"BRIAN DE PALMA'S B-MOVIE DREAMSCAPE ABOUT GLOBAL DISTRESS"
Yesterday, Armond White posted his "2019 Mid-Year Movie Reckoning" at National Review. "Box-office figures don’t enlighten," White's article begins. "Thanks to inflation, they’re no longer an index of popularity. Aggregate website figures are only a consensus of the cultural fringe meeting the media elite. And that’s the reality we face at Mid-Year Reckoning. The situation is made even more dire by the cablecast of CNN’s disinformation series The Movies. This is what happens when a lesser form cannibalizes a higher form — the non-symbiotic relationship of film and television is disguised as a celebration. But there are a few movies worth the attention of readers who reject mainstream media hype."
White then lists, alphabetically, "the year’s best so far," and includes Domino, writing, "Brian De Palma’s B-movie dreamscape about global distress, is uncomplicatedly political and the best kind of comeback: driven by compassion."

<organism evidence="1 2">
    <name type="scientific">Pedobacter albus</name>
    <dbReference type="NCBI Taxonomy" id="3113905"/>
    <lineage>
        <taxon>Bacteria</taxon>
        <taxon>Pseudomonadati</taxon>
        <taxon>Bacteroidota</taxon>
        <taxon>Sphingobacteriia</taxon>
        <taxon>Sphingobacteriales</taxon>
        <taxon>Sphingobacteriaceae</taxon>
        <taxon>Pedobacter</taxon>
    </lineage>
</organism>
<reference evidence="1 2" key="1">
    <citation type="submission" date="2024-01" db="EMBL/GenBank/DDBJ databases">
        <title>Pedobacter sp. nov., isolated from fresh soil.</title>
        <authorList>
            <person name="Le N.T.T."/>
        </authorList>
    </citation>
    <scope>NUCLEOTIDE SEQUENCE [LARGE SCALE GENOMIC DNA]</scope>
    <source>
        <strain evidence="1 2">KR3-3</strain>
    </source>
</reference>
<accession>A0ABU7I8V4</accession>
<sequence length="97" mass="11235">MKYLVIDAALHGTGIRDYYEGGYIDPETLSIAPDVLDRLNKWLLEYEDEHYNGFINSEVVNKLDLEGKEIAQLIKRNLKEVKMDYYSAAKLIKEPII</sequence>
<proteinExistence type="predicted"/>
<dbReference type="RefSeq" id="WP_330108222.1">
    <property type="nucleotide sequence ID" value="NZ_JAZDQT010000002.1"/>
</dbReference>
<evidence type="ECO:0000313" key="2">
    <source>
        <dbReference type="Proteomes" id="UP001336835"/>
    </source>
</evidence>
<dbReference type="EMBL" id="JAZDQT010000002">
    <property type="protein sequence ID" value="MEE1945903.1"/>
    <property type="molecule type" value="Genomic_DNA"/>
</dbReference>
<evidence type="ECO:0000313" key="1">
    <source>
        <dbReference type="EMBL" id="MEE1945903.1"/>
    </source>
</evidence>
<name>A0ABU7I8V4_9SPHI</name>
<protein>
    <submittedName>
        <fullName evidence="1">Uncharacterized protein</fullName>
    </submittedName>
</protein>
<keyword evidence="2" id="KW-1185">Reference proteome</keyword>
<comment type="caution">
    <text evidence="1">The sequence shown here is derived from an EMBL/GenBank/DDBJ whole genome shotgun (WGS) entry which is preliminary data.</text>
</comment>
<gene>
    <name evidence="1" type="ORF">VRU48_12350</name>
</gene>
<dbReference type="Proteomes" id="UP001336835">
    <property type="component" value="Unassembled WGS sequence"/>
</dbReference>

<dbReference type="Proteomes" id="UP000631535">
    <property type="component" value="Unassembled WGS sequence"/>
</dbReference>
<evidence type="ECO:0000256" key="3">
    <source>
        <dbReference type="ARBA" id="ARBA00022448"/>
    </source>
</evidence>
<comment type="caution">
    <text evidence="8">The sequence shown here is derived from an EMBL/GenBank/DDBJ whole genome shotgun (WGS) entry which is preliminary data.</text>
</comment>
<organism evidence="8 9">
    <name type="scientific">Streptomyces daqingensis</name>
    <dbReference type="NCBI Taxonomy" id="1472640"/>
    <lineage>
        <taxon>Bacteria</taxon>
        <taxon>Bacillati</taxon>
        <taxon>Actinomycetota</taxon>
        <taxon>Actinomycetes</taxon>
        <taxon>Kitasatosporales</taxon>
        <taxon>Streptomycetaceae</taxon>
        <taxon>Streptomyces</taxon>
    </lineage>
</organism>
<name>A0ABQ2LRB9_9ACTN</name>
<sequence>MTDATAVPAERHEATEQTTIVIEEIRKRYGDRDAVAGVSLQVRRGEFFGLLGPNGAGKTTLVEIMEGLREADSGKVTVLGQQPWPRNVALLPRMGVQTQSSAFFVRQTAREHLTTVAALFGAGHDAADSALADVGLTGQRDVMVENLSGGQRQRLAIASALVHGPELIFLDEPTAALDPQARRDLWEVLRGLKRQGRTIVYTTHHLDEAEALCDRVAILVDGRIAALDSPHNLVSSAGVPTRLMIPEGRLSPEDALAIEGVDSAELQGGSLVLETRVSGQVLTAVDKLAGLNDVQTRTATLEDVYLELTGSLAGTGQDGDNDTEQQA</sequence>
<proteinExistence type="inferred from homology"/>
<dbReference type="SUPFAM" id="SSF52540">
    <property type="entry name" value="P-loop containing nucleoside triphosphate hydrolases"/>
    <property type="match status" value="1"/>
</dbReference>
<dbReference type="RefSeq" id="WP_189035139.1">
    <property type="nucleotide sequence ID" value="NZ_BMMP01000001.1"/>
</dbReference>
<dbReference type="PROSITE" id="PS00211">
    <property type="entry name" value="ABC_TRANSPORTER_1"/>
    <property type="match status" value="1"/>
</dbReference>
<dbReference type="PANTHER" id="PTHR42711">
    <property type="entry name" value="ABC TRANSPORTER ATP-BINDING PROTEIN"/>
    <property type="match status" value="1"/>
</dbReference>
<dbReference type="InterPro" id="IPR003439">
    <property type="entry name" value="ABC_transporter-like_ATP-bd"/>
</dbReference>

A couple of weeks ago, World Of Reel's Jordan Ruimy posted the results of a "critics poll," finding that Jordan Peele's Us was "named best movie of 2019 (so far) according to over 150 critics." While Armond White was not one of the "film critics, journalists, bloggers and entertainment reporters" who were polled, there was one participant who included Domino in his top five: James Morrison, a film historian at Claremont McKenna College.